- Tracking back to other things Tim and Kevin and I have been shouting from the basement since March, the addition of Ron Rivera matters. He was absolutely the best man for the job, and I continue to be shocked (but grateful) he took it. The combination of both on- and off-the-field cleanup he has been tasked with is mind-boggling. And that is BEFORE you factor in that he needed medical treatment at halftime of the freaking game! (Riverboat said it was just to be safe, but come on...the guy is battling cancer and taking an IV just to be able to stay in the game.) Question: Do you think that reverberates inside a locker room when your coach is going through this kind of situation? Follow-up question: Any chance a team is going to question the commitment, determination or leadership of a man displaying why he was tough enough to play for the ‘85 Bears defense? Sure, things didn’t go our way out of the gate, but I am damn sure that Rivera wasn’t puking up memories of past losses to the Eagles like we all were in the first half. I credit Rivera for the performances of Jack Del Rio and Scott Turner. I credit Rivera with the way our defense stayed within themselves and let the game come to them. I credit Rivera with keeping Dustin Hopkins from having a breakdown that could have cost us the game. I credit Rivera with the way in which Dwayne Haskins—despite a shaky statistical performance—was actually a leader on and off the field all day yesterday. One week in and the Rivera hire is paying off exactly as we thought—it’s only one week though, and Riverboat himself is the one quick to remind us that the hard work that has to be done in 2020 has barely even begun.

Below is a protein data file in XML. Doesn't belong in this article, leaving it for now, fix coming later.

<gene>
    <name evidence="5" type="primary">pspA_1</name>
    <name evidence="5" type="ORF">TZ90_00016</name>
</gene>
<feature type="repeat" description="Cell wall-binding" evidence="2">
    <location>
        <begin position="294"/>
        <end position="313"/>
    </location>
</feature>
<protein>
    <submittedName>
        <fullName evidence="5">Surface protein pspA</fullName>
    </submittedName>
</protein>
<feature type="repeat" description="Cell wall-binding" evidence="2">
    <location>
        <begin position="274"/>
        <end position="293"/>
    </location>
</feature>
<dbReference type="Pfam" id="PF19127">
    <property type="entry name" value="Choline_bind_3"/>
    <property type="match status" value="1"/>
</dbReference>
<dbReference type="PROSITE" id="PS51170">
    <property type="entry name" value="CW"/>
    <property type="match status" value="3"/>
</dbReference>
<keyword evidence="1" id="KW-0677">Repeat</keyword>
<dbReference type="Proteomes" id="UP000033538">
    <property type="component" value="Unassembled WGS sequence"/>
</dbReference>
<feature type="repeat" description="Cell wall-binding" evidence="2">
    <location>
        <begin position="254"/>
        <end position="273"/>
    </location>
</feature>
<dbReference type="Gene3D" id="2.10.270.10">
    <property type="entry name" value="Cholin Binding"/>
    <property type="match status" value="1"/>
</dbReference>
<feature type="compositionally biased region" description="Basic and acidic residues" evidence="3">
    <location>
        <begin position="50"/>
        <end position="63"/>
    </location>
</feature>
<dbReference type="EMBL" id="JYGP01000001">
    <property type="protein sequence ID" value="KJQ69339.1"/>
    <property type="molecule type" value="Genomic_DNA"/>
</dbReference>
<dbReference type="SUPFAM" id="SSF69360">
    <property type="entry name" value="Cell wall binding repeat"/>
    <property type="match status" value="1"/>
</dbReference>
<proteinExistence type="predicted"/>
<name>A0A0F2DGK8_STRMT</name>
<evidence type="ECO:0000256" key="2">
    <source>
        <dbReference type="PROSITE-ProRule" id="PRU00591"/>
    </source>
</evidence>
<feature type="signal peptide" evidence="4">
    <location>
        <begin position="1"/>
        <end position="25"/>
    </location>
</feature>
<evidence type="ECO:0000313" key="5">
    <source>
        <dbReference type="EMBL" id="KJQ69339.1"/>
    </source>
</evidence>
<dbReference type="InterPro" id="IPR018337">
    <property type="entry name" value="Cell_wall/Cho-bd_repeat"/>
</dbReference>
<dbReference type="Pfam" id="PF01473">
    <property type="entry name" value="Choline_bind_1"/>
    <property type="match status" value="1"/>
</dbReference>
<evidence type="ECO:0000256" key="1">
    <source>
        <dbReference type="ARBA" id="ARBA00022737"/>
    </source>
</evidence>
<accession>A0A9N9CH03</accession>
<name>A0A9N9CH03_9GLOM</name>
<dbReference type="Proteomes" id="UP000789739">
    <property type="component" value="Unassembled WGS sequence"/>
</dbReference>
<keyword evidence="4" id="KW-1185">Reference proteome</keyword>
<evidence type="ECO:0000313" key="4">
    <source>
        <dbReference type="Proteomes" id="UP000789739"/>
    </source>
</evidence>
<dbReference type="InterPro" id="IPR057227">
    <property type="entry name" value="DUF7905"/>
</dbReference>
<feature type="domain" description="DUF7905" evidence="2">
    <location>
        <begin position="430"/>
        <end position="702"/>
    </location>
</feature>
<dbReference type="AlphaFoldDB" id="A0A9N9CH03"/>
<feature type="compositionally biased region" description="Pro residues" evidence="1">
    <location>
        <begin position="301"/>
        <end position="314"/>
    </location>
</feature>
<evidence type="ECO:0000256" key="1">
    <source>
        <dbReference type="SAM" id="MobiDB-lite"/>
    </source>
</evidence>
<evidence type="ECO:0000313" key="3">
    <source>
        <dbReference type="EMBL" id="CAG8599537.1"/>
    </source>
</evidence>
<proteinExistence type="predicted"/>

- Man...I’m really using up some pixels today. How about some odds and ends? The uniforms were fine, I guess. I am a gold pants guy—especially when wearing the burgundy tops. While I also like the gold helmet, I am not here to quibble—our helmets are awesome. The end zones were great, as well. As underwhelming as our name change result was/is, the “W” is great. Because of how the TV bugs work, sometimes you will see stats attributed to Washington and sometimes it automatically reverts to the mascots, which puts “Football Team” on the screen. I know there are probably network folks debating that as we speak. It’s just odd, but here is where I am on that today: we won, so call us whatever you want to call us, and put on the screen whatever you want to put on the screen. I was over the name change thing way before it happened. I have found that people continue to disrespect us no matter what we are named. To that end, the Arizona Cardinals have been installed as seven point favorites against this Washington team. Kyler Murray is going to be more dangerous than Wentz with his legs (especially after Montez Sweat crumpled Wentz in the backfield). DeAndre Hopkins is as good a reciever we’ll face all season. Their defense was on point against the 49ers, allowing just two third down conversions. Surely there is no way that Washington could ever hang with such a dominant squad! (You see where I’m going with this?) Surely there is no way this Washington team could travel across a couple time zones and compete against the mighty Cardinals!?!?! Good...I’m glad there is no outpouring of respect for our team on the national level. For a week, let it be more about how the Eagles messed their pants in week one and less about how good this Rivera-led team can be. I’m fine with that. Give Chase Young and his friends a chip to strap onto their shoulders. Let’s see how this first month plays out. Let’s see how these guys respond to success. There is a ton to clean up from week one, and none of us should be considering making any postseason plans. Sunday is a long time away, and there is work that needs to get done. Today, however, is Victory Monday. We earned it. Enjoy it!